ASH 2200 with USB-WDE1-2 supported?

Hi all,

I’m currently looking for a tool to realize my current, very basic, home automation and to extend it in the future.

As I read, openHAB is currently supporting intertechno actors, which is very nice, as I’m going to extend my home automation with actors for my alectric shutters.

But the first step would be to integrate my temperature and humidity sensors: ELV ASH 2200. I have three of them (living, bed and bath room) and currently read them with a very native script on my raspberry pi, self-written in python. The script works 90% of the time but sometimes breaks and was mainly written for testing.

I read the sensor data with an ELV USB-WDE1-2 box that was connected to the raspberry pi via usb.

Is it possible to read the data with openHAB, too? What I didn’t understand in the documentation: Does openHAB also provide an “anlysis view”? I mean, I cannot make any adjustments on my temperature / humidity values like switching something on or off at the sensors, but only want to see the current values or perhaps a chart for each room.

Hopefully you got, what I mean. Would be kind, if you could let me know - also if this is natively supported or by an add-on.

Thanks and kind regards,


OH supports Persistence which will save an item’s state to a database. It also supports simple graphing. For more complex graphing and and analysis search the forum for “influxdb+grafana”.

You can use the exec binding to call your script. I don’t know if there is a binding for this service.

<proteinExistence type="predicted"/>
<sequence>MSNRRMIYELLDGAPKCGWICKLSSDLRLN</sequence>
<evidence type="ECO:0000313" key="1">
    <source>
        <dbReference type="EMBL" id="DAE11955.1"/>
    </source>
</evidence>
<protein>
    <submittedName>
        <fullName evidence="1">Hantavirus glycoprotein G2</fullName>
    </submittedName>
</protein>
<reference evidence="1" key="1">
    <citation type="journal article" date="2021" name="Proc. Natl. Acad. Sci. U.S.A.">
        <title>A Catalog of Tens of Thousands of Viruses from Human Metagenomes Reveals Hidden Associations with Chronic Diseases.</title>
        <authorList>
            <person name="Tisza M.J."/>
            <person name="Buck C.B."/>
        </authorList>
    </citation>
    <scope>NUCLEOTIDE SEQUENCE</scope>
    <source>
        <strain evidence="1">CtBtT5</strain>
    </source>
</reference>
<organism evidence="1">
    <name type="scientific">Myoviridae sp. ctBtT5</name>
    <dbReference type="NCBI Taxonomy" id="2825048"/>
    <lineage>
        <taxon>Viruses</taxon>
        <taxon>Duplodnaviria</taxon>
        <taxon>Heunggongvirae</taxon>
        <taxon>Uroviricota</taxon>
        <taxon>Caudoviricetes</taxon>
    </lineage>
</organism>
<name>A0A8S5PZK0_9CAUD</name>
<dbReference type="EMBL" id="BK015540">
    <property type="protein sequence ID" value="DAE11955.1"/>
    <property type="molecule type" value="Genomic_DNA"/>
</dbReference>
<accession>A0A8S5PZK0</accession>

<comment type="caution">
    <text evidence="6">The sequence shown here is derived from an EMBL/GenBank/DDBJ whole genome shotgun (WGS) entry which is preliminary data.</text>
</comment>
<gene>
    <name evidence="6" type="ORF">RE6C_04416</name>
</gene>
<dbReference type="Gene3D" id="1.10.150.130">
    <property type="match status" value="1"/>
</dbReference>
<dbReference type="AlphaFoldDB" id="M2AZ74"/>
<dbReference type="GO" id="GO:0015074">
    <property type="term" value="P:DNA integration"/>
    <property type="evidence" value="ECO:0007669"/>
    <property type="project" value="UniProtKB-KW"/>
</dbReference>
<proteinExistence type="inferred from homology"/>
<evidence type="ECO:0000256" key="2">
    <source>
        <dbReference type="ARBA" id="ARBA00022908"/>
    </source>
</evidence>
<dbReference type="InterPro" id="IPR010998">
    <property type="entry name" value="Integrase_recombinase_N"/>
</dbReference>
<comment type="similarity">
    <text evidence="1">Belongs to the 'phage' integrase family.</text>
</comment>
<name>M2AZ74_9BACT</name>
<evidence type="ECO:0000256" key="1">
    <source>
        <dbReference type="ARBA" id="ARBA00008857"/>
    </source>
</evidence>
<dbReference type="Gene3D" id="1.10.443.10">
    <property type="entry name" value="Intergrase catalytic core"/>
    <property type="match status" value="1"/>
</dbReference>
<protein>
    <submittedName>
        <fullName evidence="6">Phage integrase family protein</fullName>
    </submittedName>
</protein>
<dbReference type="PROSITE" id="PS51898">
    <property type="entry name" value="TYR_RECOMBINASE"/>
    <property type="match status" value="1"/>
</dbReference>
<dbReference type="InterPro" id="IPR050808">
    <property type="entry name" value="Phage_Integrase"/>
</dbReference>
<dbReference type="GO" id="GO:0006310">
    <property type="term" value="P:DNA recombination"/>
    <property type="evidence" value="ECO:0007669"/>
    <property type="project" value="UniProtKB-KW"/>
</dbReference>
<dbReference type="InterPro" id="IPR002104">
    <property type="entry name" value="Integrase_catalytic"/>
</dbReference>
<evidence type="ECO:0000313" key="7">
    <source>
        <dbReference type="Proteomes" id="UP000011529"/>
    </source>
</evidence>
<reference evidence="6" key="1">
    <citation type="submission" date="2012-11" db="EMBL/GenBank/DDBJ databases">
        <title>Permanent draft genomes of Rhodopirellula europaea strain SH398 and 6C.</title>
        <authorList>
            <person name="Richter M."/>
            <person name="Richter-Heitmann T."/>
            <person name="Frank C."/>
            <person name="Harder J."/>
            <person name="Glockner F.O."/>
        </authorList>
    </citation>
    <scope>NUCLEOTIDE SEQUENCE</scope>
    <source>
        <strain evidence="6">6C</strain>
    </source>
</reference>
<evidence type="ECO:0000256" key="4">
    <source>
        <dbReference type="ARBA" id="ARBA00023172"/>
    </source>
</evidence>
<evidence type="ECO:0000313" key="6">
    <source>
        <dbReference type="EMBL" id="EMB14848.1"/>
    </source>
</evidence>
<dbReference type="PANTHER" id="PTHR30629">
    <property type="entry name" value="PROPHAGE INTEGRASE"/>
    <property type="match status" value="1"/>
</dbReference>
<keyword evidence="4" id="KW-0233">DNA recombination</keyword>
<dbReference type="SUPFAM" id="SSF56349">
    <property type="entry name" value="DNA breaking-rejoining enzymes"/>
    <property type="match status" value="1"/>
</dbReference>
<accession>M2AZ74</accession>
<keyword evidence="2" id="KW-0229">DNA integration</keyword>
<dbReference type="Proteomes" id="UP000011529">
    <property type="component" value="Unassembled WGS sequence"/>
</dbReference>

Hello rlkoshak,

thanks for your response. Using my script with OpenHab’s exec binding seems to be an option.

One additional question:

  • Is there some kind of scheduler which I can use to run my script every 10 milliseconds or as an endless loop?

The problem is, that the sensors are “stupid” and it’s not possible to access them via the receiver, but the receiver must wait until the sensors send their temperature / humidity values and so I’m not sure, when exactly the info is available. That’s why and endless loop must run and check for for new sensor values.

I’d like to clarify this questions before re-installing my raspberry pi with OpenHabian.

Thanks and kind regards,


So the answer is a qualified yes.

10 milliseconds is a really short time for OH rules. 100 milliseconds is a little more doable but still really short and will potentially drive up the CPU utilization and potentially cause other resource problems.

Personally, I would move the loop to your python script and have the python script push the data into OH using the REST API or MQTT. I use this approach to get remotely hosted sensor data into OH. See:

I use the rpiGPIOSensor module to check the GPIO pins every 10 msec and only report changes to OH using MQTT, though there is a REST publisher as well which I think still works with OH 2. If not and you want to use it let me know and I can quickly fix it.

Having said all of that, one can trigger the execution of Rules using a cron trigger but the lowest resolution there is every second. Inside of a rule, you have the full range of programming options and can create forever loops and sleeps and such, though I’m not sure what impact it would have to tie up a rule’s thread forever like that which is why I recommend putting the loop in your python script.

Thanks a lot for your response.